It's time to have a chat. It could be boring, however if you sit tight the information is extremely valuable. This isn't exactly one of those times where you want to find yourself making the mistake afterwards.  So why are the rules of professional conduct so important? And why should we as junior designers learn them before hand?
If you crab your clamps and a sturdy desk you are well on your way to cranking open the RGD Professional Handbook, however if you can't seem to keep the book open, not fret for I have the power to link you to a digital PDF version of the rules! Great, now that I have a copy and you have a copy, lets dig into the first three rules. 
1. I am committed to meeting the professional standards of the graphic design industry and working towards the betterment of the profession across Ontario, Canada, and internationally.
2. I will engage in the practice, management, and/or instruction of graphic design in an ethical and lawful manner.
3. I will act in the best interest of my clients and/or employers, within the limits of these Rules.
All three rules are key to understand. They will help you perform ethically and help direct your moral compass as you work in the field of graphic design. However saying that, if you are not a member of RGD you don't necessarily have to abide by all these rules, that being loosely said since most make sure you are not breaking the law. In my personal opinion, as a student RGD, I think it's best practice to stick to these rules to keep yourself out of any trouble. 
So we're going to focus on rule #3 today. If we take a look, it's basically telling us to make sure you're keeping either your client or your employer's interest at best, meaning you're going to do whatever it takes to keep either those stakeholders at low risk. If that still doesn't make sense, how about we walk through two scenarios. 
Scenario A
You're working at an agency and they bring on a sporting goods client, he sells boats, four wheelers, fishing gear, all that fun stuff. You're now working with him, and we'll call him client X. Now a week goes by and you get another knock on the door from client Y who is also in the business of sporting goods, selling the same products and services as client X. Now should you work with client Y?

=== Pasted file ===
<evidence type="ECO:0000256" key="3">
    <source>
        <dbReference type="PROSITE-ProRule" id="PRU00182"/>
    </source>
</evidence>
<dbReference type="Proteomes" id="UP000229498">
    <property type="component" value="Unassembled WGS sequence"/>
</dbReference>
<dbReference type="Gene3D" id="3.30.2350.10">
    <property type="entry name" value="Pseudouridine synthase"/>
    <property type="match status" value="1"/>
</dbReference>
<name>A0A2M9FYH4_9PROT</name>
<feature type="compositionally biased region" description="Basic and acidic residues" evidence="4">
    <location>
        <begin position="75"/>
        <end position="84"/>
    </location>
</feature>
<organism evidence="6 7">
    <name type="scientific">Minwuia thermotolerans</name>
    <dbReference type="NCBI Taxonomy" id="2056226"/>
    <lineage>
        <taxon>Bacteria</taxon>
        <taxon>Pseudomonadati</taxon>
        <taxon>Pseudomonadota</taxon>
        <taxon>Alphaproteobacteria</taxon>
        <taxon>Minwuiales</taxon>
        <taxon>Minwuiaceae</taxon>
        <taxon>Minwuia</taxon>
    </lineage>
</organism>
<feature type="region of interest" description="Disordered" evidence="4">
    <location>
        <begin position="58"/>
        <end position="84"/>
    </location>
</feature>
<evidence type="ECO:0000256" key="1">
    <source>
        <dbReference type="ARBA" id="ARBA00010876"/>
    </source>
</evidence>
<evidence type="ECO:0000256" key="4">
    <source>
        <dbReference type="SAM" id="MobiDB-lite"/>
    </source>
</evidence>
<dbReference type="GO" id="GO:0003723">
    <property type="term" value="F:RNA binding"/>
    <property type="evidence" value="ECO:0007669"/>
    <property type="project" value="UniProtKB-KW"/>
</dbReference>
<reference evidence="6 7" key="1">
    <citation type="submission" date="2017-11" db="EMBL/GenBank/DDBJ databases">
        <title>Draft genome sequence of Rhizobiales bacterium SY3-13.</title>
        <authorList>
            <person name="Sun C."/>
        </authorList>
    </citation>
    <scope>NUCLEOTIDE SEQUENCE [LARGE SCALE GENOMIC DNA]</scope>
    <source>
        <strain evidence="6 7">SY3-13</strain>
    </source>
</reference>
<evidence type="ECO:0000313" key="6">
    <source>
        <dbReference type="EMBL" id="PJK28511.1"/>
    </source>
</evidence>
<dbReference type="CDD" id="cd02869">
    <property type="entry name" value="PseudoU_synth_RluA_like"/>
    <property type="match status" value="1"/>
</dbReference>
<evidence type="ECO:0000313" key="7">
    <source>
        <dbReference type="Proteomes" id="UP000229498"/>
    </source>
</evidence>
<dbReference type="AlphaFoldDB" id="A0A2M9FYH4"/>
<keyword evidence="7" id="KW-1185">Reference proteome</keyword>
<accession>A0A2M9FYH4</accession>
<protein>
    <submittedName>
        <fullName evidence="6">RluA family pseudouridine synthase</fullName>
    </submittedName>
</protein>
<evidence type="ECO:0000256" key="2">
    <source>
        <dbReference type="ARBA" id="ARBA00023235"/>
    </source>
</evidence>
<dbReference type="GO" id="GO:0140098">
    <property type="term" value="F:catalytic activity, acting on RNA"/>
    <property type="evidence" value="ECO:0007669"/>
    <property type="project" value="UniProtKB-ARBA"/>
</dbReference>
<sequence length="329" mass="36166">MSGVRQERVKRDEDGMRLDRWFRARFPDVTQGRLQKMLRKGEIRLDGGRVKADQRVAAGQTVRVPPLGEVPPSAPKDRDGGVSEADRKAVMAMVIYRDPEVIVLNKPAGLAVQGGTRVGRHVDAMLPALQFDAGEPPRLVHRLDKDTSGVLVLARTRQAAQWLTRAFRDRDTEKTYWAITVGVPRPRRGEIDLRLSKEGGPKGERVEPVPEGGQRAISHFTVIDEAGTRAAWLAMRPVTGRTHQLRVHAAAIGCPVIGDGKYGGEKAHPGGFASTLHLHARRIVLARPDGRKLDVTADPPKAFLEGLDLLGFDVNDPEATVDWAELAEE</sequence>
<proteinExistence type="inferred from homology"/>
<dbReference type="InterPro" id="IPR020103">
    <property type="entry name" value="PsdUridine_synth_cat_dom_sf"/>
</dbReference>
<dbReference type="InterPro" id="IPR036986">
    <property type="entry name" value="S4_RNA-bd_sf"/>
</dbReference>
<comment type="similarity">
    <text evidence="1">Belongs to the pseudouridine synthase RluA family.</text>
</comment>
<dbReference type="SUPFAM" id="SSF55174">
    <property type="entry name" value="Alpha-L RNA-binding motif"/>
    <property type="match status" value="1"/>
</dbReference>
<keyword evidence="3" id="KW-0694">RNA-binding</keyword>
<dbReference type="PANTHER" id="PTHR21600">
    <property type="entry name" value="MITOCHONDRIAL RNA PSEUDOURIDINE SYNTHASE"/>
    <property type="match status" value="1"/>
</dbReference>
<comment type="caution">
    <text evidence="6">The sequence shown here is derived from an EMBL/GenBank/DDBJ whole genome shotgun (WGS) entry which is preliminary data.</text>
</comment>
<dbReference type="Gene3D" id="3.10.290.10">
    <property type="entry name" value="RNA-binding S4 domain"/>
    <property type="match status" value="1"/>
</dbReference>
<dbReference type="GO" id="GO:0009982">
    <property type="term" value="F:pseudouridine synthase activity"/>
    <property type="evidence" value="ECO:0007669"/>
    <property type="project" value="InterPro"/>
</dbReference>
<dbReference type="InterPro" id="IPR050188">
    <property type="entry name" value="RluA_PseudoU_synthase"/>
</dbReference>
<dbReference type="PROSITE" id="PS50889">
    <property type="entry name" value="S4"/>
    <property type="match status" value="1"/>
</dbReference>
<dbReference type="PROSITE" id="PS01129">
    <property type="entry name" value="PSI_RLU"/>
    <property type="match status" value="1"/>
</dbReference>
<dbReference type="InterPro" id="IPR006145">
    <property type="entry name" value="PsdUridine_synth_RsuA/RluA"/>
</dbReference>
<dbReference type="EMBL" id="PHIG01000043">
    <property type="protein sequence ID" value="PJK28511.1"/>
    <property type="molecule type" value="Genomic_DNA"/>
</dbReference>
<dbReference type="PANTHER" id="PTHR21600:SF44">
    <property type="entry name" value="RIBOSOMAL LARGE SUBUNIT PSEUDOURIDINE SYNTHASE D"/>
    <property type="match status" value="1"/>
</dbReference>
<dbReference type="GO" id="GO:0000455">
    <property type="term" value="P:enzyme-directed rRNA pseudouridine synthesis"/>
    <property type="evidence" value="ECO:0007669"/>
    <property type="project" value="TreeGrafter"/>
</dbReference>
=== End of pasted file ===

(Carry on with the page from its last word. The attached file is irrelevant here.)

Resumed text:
Well this is where Rule #3 jumps in. You're more than welcome to work with both client x and y however you must be transparent in the situation both clients must be aware of this. Another precaution would be that since you are currently working with client X it would be in the clients best interest that you do not work with client Y but have a co-worker take that on instead. 
SCENARIO B
You have a cool new job at a really killer design agency and they're doing an open house. This obviously means you have to lay out your work. So you take out some past projects and lay them out on the table. You take a look around start wondering what else you could do, but you realize "oh all our process work is still up on the wall, ah that should be fine then, past work and some in progress work that will be cool!" Well time to back it up there junior! You can't just keep up in progress work on the wall for everyone to see, you're not keeping your clients best interest in mind. So you're alright to use past work however it never hurts to ask your client to be sure! 
Now it's important to practice these rules. I'm currently doing so by making sure I don't post "process work" to my instagram feed without our clients permission. Yes it's super cool getting to share your process work but you have to be sure your clients in mind. Maybe they don't want that leaked yet or maybe there's an idea in there that's good but they didn't use it. You don't want that fresh little egg rolling around out in the open. 
So what are you doing to practice these rules? Or maybe you weren't aware of them just yet and now you'll be able to start implementing them! 
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